Whether implementing, administering or participating in a workplace retirement plan, the emphasis all too often is on “accumulation” and helping employees build up assets during their eligible contribution years.
To be sure, amassing a sufficient nest egg is an important objective of 401(k) plans, as well as their 403(b) and 457 counterparts. And for most Americans today, the amount they set aside in a workplace retirement account represents their single largest asset. However, asset accumulation isn’t the only part of a sound financial plan. Furthermore, many employees don’t know how those funds should be distributed once they reach retirement age and withdraw their money.
Financial advisers have a unique opportunity today to consult and advise employees on their plan distribution options well before retirement. Historically, most defined benefit plans offered members the option of selecting an annuity or an alternative form of guaranteed lifetime payment. However, that has not been the case within the defined contribution landscape, which has expanded considerably over the past three decades.
In fact, most 401(k) plans do not offer payout methods other than taking a lump sum. The primary reason is that plan sponsors don’t want to worry about satisfying the rigorous fiduciary obligation of selecting an annuity provider. Sponsors also avoid the administrative burden of obtaining spousal consents, which are required when offering lifetime payment options.
Yet during the downturn of 2008-09, many plan participants, especially those nearing retirement, learned the hard way that lump sum investments are subject to volatile market swings without any guarantees or protections. In the aftermath, a renewed interest has emerged in generating a guaranteed replacement for one’s paycheck during retirement. So what is being done to help millions of working Americans better understand and access these opportunities while they are still in plan?
Our nation’s policymakers have recently launched two initiatives to increase the awareness and use of lifetime guaranteed payments. First, a bill is currently in Congress that would require sponsors to provide participants with an annual statement showing what the current value of their accumulated savings would be if translated into a monthly annuity at retirement age. The purchase rates for the annuitized amount would be provided by a table published by the Department of Labor.
The hope of those backing this initiative is that participants would become more aware of how much they will have on an ongoing basis during retirement – and how long those savings would last. After factoring in Social Security and other sources of retirement benefits and savings, employees would then be able to plan accordingly. In many cases, they might recognize the need to modify their strategy much earlier in the savings process.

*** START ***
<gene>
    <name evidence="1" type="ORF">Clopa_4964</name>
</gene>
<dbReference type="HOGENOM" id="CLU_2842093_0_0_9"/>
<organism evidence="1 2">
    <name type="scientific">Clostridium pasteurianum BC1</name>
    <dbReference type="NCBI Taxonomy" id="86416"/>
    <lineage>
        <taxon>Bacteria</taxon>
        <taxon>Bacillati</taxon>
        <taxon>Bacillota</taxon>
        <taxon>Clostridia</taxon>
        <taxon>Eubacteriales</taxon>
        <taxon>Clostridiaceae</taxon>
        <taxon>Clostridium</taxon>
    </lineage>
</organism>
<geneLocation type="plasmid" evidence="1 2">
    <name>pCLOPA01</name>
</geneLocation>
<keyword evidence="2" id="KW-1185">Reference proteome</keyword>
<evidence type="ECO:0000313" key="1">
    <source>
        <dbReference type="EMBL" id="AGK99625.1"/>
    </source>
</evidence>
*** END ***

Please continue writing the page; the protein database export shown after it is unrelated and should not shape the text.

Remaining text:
A second initiative is being undertaken jointly by the Departments of Labor and Treasury, which recently conducted a request for information (RFI) from providers, financial experts and the public at large. Their goal is learn how the financial security of Americans can be improved by encouraging greater use of guaranteed lifetime income options, especially within the framework of a workplace retirement plan. The agencies will be evaluating this information with an eye towards current laws, regulations and plan practices that inhibit these offerings from being more attractive to employers and participants.
While the government is just starting their process, advisers need not wait to counsel clients about lifetime payment options. A few helpful tips can get participants thinking in the right direction, well before they reach retirement:
- A first step is to review a client’s needs and leverage one of the many retirement income calculators that are available for these purposes. Do they have sufficient savings and resources to meet their lifestyle objectives? Is there a gap to be filled? Is there a risk of outliving their savings? Would securing a guaranteed income stream be a good idea?
- Next, identify the options in the employer’s retirement plan. If a lifetime guaranteed payment is not available to your client, then purchasing a separate annuity product from an insurance provider might be the right answer.
- Third, if the plan does not offer lifetime guaranteed payments, an adviser can support a client’s interests even further. Supplying a list of reasons to give their benefits department – such as the avoidance of employee dissatisfaction – may help persuade that employer to consider offering this as an important plan option.
No matter what action is taken, the real key is to start the process early. Discovering a shortfall for your client sooner than later will better prepare them for their future – and demonstrate your value as they work towards achieving a positive retirement outcome.
Robert M. Kaplan, CFP, CPC, QPA, APA, is Vice President and National Training Consultant for ING’s U.S. Retirement Services. In this role, he leverages his 30 years of experience in the retirement industry to help educate a variety of ING stakeholders on complex regulatory topics, plan design matters, administration and sales strategies. Kaplan is a member of various retirement services organizations and a frequent speaker at industry events, conferences and meetings.
(This material was created to provide accurate information on the subjects covered. It is not intended to provide specific legal, tax or other professional advice. The services of an appropriate professional should be sought regarding your individual situation. These materials are not intended to be used to avoid tax penalties, and were prepared to support the promotion or marketing of the matters addressed in this document. The taxpayer should seek advice from an independent tax adviser.)